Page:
The Monkey is a program that runs on your emulator or device and generates pseudo-random streams of user events such as clicks, touches, or gestures, as well as a number of system-level events. You can use the Monkey to stress-test applications that you are developing, in a random yet repeatable manner.
The Monkey is a command-line tool that you can run on any emulator instance or on a device. It sends a pseudo-random stream of user events into the system, which acts as a stress test on the application software you are developing.
The Monkey includes a number of options, but they break down into four primary categories:
- Basic configuration options, such as setting the number of events to attempt.
- Operational constraints, such as restricting the test to a single package.
- Event types and frequencies.
- Debugging options.
When the Monkey runs, it generates events and sends them to the system. It also watches the system under test and looks for three conditions, which it treats specially:
- If you have constrained the Monkey to run in one or more specific packages, it watches for attempts to navigate to any other packages, and blocks them.
- If your application crashes or receives any sort of unhandled exception, the Monkey will stop and report the error.
- If your application generates an application not responding error, the Monkey will stop and report the error.
Depending on the verbosity level you have selected, you will also see reports on the progress of the Monkey and the events being generated.
Basic use of the Monkey
You can launch the Monkey using a command line on your development machine or from a script.
Because the Monkey runs in the emulator/device environment, you must launch it from a shell in
that environment. You can do this by prefacing
adb shell to each command,
or by entering the shell and entering Monkey commands directly.
The basic syntax is:
$ adb shell monkey [options] <event-count>
With no options specified, the Monkey will launch in a quiet (non-verbose) mode, and will send events to any (and all) packages installed on your target. Here is a more typical command line, which will launch your application and send 500 pseudo-random events to it:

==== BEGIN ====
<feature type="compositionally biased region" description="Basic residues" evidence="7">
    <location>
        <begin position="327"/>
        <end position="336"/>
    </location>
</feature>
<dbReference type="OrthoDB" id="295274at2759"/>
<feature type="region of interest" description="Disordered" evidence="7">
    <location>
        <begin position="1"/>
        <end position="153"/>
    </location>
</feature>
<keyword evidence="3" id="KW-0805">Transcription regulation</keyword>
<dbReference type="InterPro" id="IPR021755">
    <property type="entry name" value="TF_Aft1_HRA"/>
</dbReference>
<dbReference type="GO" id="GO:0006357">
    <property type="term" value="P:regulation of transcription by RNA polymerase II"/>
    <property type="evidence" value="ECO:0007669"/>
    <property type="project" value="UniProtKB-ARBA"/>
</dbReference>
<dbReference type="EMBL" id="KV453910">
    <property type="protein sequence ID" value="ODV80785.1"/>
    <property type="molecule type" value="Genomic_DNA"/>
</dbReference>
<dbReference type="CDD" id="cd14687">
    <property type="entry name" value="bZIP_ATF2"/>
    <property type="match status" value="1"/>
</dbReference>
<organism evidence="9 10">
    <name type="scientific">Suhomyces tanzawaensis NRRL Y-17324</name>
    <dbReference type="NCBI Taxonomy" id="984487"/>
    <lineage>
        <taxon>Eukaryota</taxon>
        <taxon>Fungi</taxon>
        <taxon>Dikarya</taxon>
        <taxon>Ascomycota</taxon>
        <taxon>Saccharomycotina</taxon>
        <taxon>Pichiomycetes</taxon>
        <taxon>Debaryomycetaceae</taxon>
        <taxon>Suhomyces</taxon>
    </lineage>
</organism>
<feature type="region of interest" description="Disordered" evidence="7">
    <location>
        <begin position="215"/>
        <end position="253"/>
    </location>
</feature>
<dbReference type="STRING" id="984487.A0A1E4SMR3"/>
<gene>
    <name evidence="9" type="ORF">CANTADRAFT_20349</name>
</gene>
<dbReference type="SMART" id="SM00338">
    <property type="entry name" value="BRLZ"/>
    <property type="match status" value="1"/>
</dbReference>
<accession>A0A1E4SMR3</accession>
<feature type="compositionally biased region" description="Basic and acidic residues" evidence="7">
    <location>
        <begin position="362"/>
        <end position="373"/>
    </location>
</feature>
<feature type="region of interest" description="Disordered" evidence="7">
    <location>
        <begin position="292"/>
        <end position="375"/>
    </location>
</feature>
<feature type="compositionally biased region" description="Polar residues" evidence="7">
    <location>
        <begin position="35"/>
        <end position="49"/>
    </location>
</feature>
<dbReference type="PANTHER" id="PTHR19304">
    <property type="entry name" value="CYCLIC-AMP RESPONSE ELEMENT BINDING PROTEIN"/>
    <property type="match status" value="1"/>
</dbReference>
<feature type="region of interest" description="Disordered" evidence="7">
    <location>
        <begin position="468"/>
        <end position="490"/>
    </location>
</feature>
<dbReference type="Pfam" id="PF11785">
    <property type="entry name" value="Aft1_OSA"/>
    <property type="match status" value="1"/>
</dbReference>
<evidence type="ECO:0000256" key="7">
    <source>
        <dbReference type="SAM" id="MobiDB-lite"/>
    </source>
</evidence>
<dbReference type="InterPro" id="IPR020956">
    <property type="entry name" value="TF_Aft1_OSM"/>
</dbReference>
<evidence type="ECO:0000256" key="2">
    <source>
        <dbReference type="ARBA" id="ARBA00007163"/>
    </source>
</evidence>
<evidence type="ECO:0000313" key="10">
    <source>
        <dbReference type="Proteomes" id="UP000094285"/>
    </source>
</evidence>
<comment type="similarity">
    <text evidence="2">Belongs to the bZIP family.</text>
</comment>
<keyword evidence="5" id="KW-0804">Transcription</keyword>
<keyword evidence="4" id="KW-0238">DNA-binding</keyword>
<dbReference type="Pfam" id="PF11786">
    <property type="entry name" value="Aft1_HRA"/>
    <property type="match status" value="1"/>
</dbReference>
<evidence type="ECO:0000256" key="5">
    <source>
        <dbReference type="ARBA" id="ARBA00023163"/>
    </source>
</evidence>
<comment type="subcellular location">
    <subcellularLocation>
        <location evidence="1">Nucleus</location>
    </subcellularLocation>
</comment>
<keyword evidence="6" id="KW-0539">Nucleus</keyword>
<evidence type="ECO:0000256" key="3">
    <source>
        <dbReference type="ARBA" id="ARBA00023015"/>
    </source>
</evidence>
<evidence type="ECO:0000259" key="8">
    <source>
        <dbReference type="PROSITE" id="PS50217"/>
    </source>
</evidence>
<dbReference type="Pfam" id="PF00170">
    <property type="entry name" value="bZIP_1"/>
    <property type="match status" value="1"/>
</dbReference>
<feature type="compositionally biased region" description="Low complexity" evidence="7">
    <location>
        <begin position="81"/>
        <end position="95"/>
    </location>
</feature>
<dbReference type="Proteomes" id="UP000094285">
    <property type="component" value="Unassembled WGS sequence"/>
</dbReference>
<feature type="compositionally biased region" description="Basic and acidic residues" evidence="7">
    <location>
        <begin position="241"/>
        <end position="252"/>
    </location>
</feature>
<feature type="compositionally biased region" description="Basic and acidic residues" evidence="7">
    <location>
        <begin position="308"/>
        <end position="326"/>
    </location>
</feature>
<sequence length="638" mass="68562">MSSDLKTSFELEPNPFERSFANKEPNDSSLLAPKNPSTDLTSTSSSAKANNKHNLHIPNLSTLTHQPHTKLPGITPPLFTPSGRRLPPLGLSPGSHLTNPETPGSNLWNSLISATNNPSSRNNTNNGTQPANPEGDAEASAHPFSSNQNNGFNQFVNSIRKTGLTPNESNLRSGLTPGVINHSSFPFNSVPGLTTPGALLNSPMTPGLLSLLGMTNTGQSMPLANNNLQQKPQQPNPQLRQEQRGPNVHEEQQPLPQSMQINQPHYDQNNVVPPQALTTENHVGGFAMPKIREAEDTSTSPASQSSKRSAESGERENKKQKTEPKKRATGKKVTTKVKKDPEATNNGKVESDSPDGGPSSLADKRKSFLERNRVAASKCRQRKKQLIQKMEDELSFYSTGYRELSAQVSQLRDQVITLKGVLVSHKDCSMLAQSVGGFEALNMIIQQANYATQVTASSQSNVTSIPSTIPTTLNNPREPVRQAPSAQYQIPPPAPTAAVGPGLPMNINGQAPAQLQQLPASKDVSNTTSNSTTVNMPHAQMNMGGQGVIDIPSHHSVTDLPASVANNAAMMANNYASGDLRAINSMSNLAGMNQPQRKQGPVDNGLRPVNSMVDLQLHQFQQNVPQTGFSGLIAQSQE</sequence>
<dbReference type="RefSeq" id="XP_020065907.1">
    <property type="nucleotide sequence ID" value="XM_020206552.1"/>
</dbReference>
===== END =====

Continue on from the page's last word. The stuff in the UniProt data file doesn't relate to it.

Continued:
$ adb shell monkey -p your.package.name -v 500
Command options reference
The table below lists all options you can include on the Monkey command line.
||Prints a simple usage guide.|
||Each -v on the command line will increment the verbosity level. Level 0 (the default) provides little information beyond startup notification, test completion, and final results. Level 1 provides more details about the test as it runs, such as individual events being sent to your activities. Level 2 provides more detailed setup information such as activities selected or not selected for testing.|
||Seed value for pseudo-random number generator. If you re-run the Monkey with the same seed value, it will generate the same sequence of events.|
||Inserts a fixed delay between events. You can use this option to slow down the Monkey. If not specified, there is no delay and the events are generated as rapidly as possible.|
||Adjust percentage of touch events. (Touch events are a down-up event in a single place on the screen.)|
||Adjust percentage of motion events. (Motion events consist of a down event somewhere on the screen, a series of pseudo-random movements, and an up event.)|
||Adjust percentage of trackball events. (Trackball events consist of one or more random movements, sometimes followed by a click.)|
||Adjust percentage of "basic" navigation events. (Navigation events consist of up/down/left/right, as input from a directional input device.)|